The tensions fuel by the incredibly complex and dangerous war in Syria just when up, as I like to say the “pucker factor” is very high, in fact it is getting close to stage ten. Barbara Tuchman wrote, “War is the unfolding of miscalculations” and it seems that right now there are whole a lot of miscalculations going on.

Yesterday a Russian Su-24 fighter plane was blasted out of the sky by a Turkish F-16. Reports conflict, Turkey say that the Russian aircraft had violated its airspace multiple times and had been given multiple warnings before the shoot down. The Russians claim that the aircraft was on the Syrian side of the border and that the attack was an unprovoked violation, and Russian President Putin called it a “stab in the back.” Russia is accusing Turkey of backing DAESH, while Russia’s forces, which are supposedly there to fight DAESH are spending more time attacking Syrian President Assad’s non-DAESH Syrian opposition, including Turkoman Syrians fighting the Assad regime in the area where the jet was shot down. Some think that it might be payback for the Russians bombing the faction supported by the Turks.

Admittedly, Turkey has a right to self-defense and the Russians are operating in Syria without any kind of international mandate. That being said, the Russians are there at the behest of the Assad government, which even if we don’t like it is still the legal government of Syria, a long term ally and client of Russia, going back to the old Soviet days.

However, the feud between Russia and Turkey goes back hundreds of years. They hate each other, and this hatred goes back to the days of the Tsars and the Ottomans. The hatred is generations old, and is cultural, religious and political. Maybe that is why we in the west do not understand it, but I digress…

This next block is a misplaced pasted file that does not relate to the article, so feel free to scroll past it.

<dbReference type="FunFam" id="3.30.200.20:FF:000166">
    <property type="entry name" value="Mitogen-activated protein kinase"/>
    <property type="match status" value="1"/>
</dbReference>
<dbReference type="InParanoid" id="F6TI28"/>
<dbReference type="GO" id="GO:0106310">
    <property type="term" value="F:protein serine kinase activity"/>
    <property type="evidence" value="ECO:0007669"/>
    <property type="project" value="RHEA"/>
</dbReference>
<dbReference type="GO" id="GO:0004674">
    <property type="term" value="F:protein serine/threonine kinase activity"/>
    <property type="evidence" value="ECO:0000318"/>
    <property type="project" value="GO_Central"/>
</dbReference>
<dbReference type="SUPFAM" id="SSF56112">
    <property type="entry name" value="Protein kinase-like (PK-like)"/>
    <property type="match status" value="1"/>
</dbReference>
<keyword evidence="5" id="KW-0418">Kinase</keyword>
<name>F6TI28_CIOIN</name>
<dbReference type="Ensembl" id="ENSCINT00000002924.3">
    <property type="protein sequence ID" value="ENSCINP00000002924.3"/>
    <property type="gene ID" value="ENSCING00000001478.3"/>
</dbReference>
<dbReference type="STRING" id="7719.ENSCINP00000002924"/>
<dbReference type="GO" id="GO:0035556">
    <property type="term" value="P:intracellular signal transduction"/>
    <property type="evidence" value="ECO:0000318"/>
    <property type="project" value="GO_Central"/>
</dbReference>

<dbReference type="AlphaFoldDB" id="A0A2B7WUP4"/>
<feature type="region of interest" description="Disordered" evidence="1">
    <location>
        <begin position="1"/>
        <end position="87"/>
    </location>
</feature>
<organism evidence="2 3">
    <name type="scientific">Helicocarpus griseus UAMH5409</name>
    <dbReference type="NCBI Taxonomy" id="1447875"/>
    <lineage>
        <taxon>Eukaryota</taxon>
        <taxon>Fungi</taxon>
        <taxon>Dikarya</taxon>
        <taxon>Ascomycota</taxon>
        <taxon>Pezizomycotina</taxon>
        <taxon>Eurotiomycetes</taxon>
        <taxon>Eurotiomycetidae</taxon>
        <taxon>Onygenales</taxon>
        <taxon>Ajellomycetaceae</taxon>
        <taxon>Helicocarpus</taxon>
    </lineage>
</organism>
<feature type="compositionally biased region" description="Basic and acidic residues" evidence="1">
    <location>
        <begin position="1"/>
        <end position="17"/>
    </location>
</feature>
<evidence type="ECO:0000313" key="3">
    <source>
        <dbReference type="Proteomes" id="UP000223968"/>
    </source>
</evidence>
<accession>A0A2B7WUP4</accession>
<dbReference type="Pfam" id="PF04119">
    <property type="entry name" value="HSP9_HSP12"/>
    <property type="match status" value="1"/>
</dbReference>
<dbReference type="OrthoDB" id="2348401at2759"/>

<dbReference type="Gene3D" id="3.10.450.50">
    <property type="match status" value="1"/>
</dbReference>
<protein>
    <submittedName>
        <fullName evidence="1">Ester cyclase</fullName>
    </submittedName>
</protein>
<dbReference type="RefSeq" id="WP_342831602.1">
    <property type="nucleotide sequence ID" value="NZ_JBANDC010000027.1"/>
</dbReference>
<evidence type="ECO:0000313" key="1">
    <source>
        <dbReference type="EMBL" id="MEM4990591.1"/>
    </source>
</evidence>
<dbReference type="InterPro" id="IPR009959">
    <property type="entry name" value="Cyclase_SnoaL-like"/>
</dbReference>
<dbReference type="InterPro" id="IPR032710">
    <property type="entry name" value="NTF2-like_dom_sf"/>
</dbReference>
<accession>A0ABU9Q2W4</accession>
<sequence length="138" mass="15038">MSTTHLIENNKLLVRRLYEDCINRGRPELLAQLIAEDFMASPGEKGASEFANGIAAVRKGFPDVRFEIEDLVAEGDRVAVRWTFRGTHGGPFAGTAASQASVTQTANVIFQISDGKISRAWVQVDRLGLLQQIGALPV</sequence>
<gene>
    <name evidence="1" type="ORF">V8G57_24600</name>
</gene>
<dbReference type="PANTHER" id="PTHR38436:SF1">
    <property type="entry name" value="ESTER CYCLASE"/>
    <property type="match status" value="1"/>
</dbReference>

The fact is that the actions of both nations, as well as most other nations in the West including the United States have helped to stoke the fire of the Syrian war, which is threatening to escalate into a regional conflict. I am not going to go into all the details of what has brought us to this point, because they are too many to cover. Some of course are saying that it could lead to a World War, but I do think that cooler heads will prevail. Of course I could be wrong, as Tuchman wrote, “To admit error and cut losses is rare among individuals, unknown among states.”

It is now time for President Obama to step up to the plate, and not rattle sabers, but to help pull everyone back from the brink. He needs to work with Russia’s President Putin to deescalate the crisis. Since everyone involved has a stake in what happens it Syria it cannot be ignored. The nations involved need to sit down and come up with a way to defeat DAESH and bring peace to Syria and Iraq. Of course this is easier said than done, especially since bullets are flying, blood is flowing, and tensions rising. The fallibility of human beings has been demonstrated time and time again in this war, and as Tuchman wrote in The Guns of August, “Human beings, like plans, prove fallible in the presence of those ingredients that are missing in maneuvers – danger, death, and live ammunition.”

In 1962 President Kennedy faced the real possibility of nuclear war with the Soviet Union during the Cuban Missile Crisis. Kennedy had just read Tuchman’s The Guns of August which had just been published. He was shocked by the words of German Chancellor Bethmann-Hollweg who when asked how World War One started replied “Ah, if only one knew.” Kennedy asked General Curtis LeMay what would happen if the Soviets did not back down, and the officer replied that he would order a nuclear strike. Kennedy could not go down that road, he referred to the book when he remarked, “If this planet is ever ravaged by nuclear war—if the survivors of that devastation can then endure the fire, poison, chaos and catastrophe—I do not want one of these survivors to ask another, “How did it all happen?” and to receive the incredible reply: “Ah, if only one knew.”